It’s well known by now that you should be careful what you download off the web, avoid suspicious links and emails, as well as keeping your anti-virus up to date. But plugging in that free USB stick you got at the tech conference, what harm can it do? Let’s just say you may want to reconsider.
USB devices such as the above (which come in more discrete versions) can go completely undetected while performing malicious operations on any machine with a USB port. Due to the ubiquitous nature of USB devices, we often pay little attention to their capabilities. This makes them an ideal candidate for cybercriminals.
At Hark, we use this to demonstrate the consequences of leaving an unlocked and unattended machine. Which will most likely result in a Justin Bieber wallpaper – Let’s face it, nobody wants that!
How it works
It’s comprised of two main components, the external storage, and the micro-controller.
The external storage (SD card) acts as an instruction store. This allows for an easy interface to change or update the commands that are executed. On the other hand, the micro-controller (ATmega 32U4) is the brains of the operation. This communicates with your machine and presents itself as a HID (Human Input Device) which may be a mouse or a keyboard.
Once plugged in – the micro-controller will get to work and start reading and executing whatever commands have been instructed. For example; the instructions could be to send keystrokes to search for a command shell, wait a moment or two while it loads, then execute a series of actions.
What can it do?
When activated, these devices can create backdoors, download viruses/malware or even upload your data to a remote location. However, it is more likely that criminals would execute malicious software to spy on your activity, such as recording keystrokes and even viewing your webcam, long after the USB has been detached.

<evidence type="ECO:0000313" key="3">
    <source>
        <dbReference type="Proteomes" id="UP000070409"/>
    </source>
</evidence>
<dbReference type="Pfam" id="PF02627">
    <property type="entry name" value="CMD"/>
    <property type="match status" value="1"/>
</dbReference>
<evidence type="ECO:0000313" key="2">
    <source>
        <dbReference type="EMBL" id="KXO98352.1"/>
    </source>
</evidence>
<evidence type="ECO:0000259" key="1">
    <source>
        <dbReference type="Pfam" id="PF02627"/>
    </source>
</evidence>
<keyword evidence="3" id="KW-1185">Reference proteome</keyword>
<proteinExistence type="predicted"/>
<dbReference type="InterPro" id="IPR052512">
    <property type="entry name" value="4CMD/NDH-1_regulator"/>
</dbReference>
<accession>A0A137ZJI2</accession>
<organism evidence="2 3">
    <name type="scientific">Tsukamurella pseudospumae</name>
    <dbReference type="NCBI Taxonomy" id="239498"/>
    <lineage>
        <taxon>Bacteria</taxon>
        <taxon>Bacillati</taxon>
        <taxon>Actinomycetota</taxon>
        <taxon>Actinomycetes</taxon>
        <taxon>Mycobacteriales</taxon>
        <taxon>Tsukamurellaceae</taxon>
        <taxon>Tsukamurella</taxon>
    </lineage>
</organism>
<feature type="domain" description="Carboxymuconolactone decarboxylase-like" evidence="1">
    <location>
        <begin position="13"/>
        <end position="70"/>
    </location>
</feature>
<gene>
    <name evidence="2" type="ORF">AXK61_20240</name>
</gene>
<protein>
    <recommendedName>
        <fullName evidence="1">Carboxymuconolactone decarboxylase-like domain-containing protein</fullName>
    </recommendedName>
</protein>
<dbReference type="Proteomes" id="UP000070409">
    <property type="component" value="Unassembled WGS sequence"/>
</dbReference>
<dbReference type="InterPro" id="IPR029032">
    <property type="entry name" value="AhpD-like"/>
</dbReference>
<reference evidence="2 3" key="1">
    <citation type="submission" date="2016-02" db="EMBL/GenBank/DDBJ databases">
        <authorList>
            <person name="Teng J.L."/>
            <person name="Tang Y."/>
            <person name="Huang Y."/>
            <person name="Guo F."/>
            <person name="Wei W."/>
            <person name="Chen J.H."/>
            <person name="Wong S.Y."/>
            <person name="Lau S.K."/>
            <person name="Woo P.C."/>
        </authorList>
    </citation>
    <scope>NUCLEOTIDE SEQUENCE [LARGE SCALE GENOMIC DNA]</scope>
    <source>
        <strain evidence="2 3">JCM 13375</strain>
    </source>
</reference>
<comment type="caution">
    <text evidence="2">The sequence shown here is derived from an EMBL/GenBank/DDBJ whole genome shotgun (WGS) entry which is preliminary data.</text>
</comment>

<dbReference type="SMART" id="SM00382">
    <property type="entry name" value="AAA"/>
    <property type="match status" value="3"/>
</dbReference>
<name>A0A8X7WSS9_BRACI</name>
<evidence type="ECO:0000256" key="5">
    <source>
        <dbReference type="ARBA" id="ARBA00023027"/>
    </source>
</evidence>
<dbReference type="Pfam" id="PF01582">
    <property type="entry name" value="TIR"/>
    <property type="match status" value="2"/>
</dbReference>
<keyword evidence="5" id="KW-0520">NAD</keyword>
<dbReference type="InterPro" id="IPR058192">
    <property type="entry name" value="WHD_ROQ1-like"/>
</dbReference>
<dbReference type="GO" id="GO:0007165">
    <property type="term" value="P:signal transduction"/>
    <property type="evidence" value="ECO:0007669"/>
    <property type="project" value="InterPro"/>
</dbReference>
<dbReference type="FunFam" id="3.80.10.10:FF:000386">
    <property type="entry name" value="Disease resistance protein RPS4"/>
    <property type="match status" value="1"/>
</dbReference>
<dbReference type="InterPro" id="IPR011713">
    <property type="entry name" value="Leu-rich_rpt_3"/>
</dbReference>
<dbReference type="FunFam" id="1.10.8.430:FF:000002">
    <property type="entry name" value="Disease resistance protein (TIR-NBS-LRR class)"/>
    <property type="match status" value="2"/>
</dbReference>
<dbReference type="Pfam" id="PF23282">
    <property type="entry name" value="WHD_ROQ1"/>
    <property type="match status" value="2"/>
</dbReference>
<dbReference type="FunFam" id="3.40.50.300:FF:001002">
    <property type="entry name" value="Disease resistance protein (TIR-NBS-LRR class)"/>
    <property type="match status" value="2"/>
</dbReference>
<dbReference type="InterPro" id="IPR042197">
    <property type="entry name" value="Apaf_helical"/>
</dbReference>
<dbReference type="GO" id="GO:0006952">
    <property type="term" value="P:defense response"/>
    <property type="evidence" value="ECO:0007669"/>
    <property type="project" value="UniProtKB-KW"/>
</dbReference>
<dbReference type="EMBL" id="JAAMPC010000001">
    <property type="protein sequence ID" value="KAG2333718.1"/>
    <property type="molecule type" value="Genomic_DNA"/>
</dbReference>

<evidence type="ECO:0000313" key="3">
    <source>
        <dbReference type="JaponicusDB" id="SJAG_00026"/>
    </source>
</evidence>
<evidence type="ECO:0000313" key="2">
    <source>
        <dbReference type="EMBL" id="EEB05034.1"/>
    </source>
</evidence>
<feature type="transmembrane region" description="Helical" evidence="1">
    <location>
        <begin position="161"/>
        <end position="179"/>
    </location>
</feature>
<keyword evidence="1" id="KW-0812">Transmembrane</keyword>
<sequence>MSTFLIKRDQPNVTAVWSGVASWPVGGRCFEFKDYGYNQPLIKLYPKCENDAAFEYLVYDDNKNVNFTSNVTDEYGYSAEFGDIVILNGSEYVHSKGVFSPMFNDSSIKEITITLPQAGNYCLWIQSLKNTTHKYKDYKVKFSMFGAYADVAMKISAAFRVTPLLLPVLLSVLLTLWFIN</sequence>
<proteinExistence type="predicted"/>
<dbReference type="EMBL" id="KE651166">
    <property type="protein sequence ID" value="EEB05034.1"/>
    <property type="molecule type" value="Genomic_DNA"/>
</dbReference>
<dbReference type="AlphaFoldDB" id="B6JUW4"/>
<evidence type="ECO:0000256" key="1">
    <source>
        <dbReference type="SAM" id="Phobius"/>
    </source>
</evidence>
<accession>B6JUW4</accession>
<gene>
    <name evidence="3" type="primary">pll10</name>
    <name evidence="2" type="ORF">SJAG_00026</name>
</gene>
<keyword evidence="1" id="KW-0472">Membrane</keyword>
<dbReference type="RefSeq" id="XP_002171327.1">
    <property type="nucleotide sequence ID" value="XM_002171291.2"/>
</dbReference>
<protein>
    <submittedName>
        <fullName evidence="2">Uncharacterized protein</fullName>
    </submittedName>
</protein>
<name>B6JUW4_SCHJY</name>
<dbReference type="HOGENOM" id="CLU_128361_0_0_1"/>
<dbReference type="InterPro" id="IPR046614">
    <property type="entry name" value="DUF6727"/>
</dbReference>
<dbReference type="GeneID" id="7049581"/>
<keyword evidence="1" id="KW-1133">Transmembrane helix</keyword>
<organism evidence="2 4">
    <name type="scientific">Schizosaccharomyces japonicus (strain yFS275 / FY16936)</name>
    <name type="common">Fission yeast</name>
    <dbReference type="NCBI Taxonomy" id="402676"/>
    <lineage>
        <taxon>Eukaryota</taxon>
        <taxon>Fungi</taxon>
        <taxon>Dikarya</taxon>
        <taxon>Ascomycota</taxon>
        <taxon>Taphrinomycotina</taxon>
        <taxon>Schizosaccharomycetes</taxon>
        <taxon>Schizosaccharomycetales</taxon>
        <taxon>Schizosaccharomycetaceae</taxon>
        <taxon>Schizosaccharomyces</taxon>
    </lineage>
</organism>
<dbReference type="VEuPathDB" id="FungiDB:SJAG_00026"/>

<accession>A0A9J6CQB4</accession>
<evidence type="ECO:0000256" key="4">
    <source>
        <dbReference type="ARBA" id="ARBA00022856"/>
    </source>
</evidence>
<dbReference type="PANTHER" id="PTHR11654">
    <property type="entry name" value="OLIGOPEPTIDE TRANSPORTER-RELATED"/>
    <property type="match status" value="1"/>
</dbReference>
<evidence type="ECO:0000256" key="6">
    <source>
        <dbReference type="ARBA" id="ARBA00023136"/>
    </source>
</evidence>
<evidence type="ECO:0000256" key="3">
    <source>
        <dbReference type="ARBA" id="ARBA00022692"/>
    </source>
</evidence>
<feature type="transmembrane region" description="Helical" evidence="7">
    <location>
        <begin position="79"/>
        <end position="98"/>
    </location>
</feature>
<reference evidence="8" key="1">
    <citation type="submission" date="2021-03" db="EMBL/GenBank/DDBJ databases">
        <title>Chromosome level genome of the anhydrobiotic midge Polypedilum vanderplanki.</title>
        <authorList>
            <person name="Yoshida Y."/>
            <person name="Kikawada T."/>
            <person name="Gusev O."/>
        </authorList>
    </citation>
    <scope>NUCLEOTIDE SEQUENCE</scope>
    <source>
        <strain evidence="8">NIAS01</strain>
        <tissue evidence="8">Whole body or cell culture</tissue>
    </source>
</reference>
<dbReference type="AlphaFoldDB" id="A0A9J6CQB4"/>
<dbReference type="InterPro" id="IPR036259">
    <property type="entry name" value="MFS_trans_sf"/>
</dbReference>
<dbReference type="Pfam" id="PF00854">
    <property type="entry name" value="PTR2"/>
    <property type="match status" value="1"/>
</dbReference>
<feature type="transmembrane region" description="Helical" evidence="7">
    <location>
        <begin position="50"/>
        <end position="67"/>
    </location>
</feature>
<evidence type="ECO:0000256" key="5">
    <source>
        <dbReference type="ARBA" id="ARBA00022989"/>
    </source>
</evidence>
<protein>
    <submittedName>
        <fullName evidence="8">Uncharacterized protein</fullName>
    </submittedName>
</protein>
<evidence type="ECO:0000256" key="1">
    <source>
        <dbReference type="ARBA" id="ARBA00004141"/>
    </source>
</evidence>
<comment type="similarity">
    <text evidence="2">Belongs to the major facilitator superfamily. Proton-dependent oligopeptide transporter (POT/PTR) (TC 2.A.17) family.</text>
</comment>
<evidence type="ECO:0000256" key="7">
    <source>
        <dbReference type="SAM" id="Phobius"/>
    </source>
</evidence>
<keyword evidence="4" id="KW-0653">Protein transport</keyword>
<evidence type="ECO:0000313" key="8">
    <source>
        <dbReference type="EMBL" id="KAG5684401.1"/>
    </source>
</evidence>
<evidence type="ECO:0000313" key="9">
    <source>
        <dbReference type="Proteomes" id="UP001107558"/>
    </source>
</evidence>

What can you do to prevent it?
For the most part, understanding how it works is all well and good, but I imagine you will want to know how you can go about preventing it, and the answer is simple. Already assuming you follow good security practices, you will likely have a strong password protected machine, meaning once your machine is locked, it requires you to enter a password to regain entry. If so, then that’s a great start, but this is only effective while locked. So, for whatever reason you must leave your machine unattended, it’s a good idea to get into the habit of also ensuring it’s locked.
A locked computer will deem any malicious keystrokes or mouse movements sent by the device useless, as it won’t have access to your logged-in account, thus not being able to open applications such as the command shell. However, this does not prevent you from plugging in those free, untrusted USB sticks, while logged in. So, watch out for that!
If you wish to take the security of your machine further, you could disable inactive USB ports or blacklist the automated device installation.
At Hark, we take device security very seriously, and the protection of customer data is a number one priority. As a result, our services are routinely penetration tested, as well as our security policies are continuously reviewed.
If you would like to find out more about how the Hark Platform can help, please get in touch.